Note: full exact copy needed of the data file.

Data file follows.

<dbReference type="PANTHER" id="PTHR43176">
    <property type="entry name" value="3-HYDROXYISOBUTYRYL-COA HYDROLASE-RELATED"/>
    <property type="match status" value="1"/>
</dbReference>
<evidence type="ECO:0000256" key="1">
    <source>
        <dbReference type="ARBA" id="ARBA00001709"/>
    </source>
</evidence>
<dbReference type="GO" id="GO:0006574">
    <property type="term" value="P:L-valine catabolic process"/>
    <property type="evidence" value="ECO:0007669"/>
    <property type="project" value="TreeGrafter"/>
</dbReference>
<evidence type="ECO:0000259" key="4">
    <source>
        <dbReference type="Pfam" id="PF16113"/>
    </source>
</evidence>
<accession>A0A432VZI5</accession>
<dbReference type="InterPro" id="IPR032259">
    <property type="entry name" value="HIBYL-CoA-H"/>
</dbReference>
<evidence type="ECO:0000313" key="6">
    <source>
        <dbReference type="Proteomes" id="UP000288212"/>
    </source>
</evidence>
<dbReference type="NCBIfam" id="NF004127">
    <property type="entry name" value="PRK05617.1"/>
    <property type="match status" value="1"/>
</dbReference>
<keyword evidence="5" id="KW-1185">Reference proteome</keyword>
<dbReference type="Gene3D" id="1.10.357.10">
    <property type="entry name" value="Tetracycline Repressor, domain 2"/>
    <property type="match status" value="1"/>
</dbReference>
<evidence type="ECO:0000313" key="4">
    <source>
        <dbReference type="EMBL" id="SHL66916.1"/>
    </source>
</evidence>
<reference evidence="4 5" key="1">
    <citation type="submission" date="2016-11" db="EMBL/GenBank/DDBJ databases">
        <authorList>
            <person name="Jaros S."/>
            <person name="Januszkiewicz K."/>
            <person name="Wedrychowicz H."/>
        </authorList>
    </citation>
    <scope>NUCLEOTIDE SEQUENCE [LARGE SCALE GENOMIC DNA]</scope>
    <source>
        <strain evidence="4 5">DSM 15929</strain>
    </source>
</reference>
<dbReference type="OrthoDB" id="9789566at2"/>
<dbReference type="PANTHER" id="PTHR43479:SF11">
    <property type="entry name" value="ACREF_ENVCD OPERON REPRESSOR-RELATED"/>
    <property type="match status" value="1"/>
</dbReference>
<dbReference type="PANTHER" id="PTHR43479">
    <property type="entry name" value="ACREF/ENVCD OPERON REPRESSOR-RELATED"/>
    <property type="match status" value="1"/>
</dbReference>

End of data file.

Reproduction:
<dbReference type="PANTHER" id="PTHR43176">
    <property type="entry name" value="3-HYDROXYISOBUTYRYL-COA HYDROLASE-RELATED"/>
    <property type="match status" value="1"/>
</dbReference>
<evidence type="ECO:0000256" key="1">
    <source>
        <dbReference type="ARBA" id="ARBA00001709"/>
    </source>
</evidence>
<dbReference type="GO" id="GO:0006574">
    <property type="term" value="P:L-valine catabolic process"/>
    <property type="evidence" value="ECO:0007669"/>
    <property type="project" value="TreeGrafter"/>
</dbReference>
<evidence type="ECO:0000259" key="4">
    <source>
        <dbReference type="Pfam" id="PF16113"/>
    </source>
</evidence>
<accession>A0A432VZI5</accession>
<dbReference type="InterPro" id="IPR032259">
    <property type="entry name" value="HIBYL-CoA-H"/>
</dbReference>
<evidence type="ECO:0000313" key="6">
    <source>
        <dbReference type="Proteomes" id="UP000288212"/>
    </source>
</evidence>
<dbReference type="NCBIfam" id="NF004127">
    <property type="entry name" value="PRK05617.1"/>
    <property type="match status" value="1"/>
</dbReference>
<keyword evidence="5" id="KW-1185">Reference proteome</keyword>
<dbReference type="Gene3D" id="1.10.357.10">
    <property type="entry name" value="Tetracycline Repressor, domain 2"/>
    <property type="match status" value="1"/>
</dbReference>
<evidence type="ECO:0000313" key="4">
    <source>
        <dbReference type="EMBL" id="SHL66916.1"/>
    </source>
</evidence>
<reference evidence="4 5" key="1">
    <citation type="submission" date="2016-11" db="EMBL/GenBank/DDBJ databases">
        <authorList>
            <person name="Jaros S."/>
            <person name="Januszkiewicz K."/>
            <person name="Wedrychowicz H."/>
        </authorList>
    </citation>
    <scope>NUCLEOTIDE SEQUENCE [LARGE SCALE GENOMIC DNA]</scope>
    <source>
        <strain evidence="4 5">DSM 15929</strain>
    </source>
</reference>
<dbReference type="OrthoDB" id="9789566at2"/>
<dbReference type="PANTHER" id="PTHR43479:SF11">
    <property type="entry name" value="ACREF_ENVCD OPERON REPRESSOR-RELATED"/>
    <property type="match status" value="1"/>
</dbReference>
<dbReference type="PANTHER" id="PTHR43479">
    <property type="entry name" value="ACREF/ENVCD OPERON REPRESSOR-RELATED"/>
    <property type="match status" value="1"/>
</dbReference>